A close ally of Prime Minister David Cameron accuses the government of feeding an army of consultants by creating red tape in subsidies for on-the-job training….reports Asian Lite News
Sebastian James, CEO of Dixons, attacked one of the government’s core business policies, highlighting inconsistency, bureaucracy and the cost in public subsidies.
At The Times CEO summit, Mr James confronted Sajid Javid, the business secretary, about proposals in the budget to impose a levy on companies that would then be ring-fenced to pay for on-the-job training.
“The apprenticeships scheme seems very bureaucratic,” said Mr James, whose company has employed 550 apprentices in the last five years. He said, “I’m concerned that you charge people on the one hand, then give the money back using some kind of voucher scheme that will no doubt spawn an industry of consultants and add a lot of friction and cost.
“I’m worried that this isn’t the most efficient way to drive either productivity or apprenticeships.” James added.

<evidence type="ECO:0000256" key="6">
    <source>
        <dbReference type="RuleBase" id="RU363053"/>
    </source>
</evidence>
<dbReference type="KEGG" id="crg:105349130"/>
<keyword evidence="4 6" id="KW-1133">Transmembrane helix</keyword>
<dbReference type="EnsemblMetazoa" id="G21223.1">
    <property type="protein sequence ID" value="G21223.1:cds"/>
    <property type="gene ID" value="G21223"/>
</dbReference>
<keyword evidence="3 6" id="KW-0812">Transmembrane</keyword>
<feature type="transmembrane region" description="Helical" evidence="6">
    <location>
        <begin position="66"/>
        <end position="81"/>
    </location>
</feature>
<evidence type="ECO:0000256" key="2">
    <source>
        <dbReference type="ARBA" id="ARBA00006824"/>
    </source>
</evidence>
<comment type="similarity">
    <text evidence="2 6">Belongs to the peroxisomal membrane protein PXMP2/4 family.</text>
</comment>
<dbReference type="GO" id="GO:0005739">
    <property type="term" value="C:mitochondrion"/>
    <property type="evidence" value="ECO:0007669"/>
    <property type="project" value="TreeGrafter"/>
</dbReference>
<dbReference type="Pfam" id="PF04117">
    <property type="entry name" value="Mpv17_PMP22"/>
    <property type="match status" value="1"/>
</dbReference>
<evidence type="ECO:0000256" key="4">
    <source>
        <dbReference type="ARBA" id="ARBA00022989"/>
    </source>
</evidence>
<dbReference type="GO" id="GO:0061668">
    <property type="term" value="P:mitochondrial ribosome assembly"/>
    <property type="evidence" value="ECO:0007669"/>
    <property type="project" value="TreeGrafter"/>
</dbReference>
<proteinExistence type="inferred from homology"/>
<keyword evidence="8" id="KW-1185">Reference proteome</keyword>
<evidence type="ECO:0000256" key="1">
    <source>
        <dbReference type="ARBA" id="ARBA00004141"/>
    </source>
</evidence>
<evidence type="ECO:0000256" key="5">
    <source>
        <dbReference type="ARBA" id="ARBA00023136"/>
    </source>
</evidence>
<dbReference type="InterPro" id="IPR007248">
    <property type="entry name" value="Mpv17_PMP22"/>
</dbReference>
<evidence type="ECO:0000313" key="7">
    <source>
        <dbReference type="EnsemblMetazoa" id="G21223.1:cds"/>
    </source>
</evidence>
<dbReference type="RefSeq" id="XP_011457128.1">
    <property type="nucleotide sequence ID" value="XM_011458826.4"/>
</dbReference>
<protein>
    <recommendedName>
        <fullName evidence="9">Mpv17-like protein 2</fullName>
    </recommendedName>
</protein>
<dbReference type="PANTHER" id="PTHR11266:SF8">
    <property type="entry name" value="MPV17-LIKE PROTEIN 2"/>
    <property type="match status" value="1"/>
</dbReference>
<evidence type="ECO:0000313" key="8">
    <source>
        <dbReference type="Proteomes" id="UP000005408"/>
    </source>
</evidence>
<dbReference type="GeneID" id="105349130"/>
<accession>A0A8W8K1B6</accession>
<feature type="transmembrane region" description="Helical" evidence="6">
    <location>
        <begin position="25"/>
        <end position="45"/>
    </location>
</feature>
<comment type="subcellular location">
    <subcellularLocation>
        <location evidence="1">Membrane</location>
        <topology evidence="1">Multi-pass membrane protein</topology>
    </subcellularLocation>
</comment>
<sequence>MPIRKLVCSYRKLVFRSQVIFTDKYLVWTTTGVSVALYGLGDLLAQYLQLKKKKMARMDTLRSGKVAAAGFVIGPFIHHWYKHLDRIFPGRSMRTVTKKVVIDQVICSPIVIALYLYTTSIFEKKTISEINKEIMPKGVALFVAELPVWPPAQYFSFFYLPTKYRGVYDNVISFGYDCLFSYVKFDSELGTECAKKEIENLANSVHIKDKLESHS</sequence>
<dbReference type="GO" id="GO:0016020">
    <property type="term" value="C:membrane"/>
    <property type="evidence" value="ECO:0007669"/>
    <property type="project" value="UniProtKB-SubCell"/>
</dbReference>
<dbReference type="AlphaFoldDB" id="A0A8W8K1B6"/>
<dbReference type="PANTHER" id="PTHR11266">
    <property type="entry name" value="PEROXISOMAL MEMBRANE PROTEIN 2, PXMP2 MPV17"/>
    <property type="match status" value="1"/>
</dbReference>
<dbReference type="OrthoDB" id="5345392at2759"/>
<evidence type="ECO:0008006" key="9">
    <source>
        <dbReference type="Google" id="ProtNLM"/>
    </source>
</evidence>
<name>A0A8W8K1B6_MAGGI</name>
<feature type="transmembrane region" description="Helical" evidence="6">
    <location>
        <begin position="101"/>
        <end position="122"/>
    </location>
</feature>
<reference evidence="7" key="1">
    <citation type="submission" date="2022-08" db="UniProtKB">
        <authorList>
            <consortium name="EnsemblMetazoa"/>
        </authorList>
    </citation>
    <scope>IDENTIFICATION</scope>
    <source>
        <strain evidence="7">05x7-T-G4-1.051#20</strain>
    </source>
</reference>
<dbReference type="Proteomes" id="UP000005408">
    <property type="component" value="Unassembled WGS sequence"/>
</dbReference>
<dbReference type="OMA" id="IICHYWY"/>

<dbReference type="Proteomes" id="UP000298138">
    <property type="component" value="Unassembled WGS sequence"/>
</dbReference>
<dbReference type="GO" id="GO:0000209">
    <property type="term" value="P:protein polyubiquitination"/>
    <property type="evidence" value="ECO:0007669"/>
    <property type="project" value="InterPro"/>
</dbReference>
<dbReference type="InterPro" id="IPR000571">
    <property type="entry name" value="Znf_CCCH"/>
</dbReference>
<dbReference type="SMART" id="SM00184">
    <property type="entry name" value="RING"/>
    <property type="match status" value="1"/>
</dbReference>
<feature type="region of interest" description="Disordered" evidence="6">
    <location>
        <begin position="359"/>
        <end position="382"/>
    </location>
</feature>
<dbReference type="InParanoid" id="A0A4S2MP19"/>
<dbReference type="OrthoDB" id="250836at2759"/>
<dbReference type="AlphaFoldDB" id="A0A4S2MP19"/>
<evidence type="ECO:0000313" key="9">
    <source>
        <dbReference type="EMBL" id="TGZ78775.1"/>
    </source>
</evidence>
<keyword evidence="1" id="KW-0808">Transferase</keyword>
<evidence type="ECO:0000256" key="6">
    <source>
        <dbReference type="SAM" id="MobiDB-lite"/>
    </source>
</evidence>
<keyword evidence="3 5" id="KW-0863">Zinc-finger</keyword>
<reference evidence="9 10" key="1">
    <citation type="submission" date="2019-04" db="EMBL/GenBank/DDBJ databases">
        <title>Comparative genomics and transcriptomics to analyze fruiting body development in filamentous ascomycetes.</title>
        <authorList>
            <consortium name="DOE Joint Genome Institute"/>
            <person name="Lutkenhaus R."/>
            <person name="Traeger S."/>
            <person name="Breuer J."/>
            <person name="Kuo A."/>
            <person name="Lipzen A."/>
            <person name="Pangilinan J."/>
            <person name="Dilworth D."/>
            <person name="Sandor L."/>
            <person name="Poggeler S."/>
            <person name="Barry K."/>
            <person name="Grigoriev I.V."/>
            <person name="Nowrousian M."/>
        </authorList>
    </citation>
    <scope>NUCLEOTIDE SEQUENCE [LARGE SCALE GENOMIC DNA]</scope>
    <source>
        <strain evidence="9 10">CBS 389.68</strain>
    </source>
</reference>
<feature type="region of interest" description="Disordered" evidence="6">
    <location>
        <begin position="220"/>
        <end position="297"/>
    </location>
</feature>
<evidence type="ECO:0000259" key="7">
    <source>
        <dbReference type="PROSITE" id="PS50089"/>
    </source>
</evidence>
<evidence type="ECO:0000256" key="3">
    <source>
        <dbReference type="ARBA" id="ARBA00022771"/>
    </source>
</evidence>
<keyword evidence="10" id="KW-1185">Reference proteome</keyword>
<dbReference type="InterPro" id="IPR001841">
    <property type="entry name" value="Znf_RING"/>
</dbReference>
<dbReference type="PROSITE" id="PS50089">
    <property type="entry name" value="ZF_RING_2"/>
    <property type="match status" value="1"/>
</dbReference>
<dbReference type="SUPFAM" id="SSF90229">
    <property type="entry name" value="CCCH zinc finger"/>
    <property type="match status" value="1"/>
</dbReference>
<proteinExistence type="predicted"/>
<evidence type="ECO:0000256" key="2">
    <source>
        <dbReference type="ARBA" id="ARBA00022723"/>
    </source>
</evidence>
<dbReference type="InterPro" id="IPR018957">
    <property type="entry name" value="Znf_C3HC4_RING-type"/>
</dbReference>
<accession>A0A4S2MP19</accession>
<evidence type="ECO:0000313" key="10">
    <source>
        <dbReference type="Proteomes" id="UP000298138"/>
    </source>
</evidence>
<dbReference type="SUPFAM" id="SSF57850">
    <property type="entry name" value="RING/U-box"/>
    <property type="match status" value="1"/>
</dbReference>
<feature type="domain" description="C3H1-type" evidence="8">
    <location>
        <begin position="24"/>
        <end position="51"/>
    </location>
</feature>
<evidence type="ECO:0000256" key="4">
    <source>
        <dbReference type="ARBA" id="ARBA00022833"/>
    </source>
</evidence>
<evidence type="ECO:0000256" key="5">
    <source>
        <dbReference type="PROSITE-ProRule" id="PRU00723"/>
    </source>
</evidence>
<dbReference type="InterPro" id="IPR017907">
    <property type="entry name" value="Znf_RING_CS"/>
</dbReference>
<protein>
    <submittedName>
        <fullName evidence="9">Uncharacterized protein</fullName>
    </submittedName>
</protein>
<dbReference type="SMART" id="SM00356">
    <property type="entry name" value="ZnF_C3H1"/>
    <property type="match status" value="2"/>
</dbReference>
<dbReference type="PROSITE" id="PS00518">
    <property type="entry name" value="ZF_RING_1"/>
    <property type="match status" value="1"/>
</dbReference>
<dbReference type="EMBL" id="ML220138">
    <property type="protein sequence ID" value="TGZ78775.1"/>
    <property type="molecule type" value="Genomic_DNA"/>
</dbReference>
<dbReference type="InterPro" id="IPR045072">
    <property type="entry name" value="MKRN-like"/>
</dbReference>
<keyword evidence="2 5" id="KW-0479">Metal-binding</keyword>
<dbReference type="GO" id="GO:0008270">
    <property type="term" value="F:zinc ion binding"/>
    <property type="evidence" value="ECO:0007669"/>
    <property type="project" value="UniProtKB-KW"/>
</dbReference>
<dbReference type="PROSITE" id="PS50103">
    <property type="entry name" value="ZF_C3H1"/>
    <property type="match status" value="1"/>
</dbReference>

Mr James’s remarks echo frustration in business circles over the way that ministers are handling apprenticeships, says The Times.
Chancellor George Osborne has set a goal of creating three million apprenticeships in England this parliament. Experts have predicted that the new levy may need to raise £2 billion annually, on top of the £1.5 billion already spent out of general taxation.
The Federation of Small Businesses said that ministers have become obsessed with creating vast numbers of apprentices, rather than concentrating on the quality of schemes.
“The increasing focus on vocational on-the-job training is the right approach but we must not let the drive for greater numbers come at the expense of quality,” John Allan, the federation’s chairman, said, The Times report points out.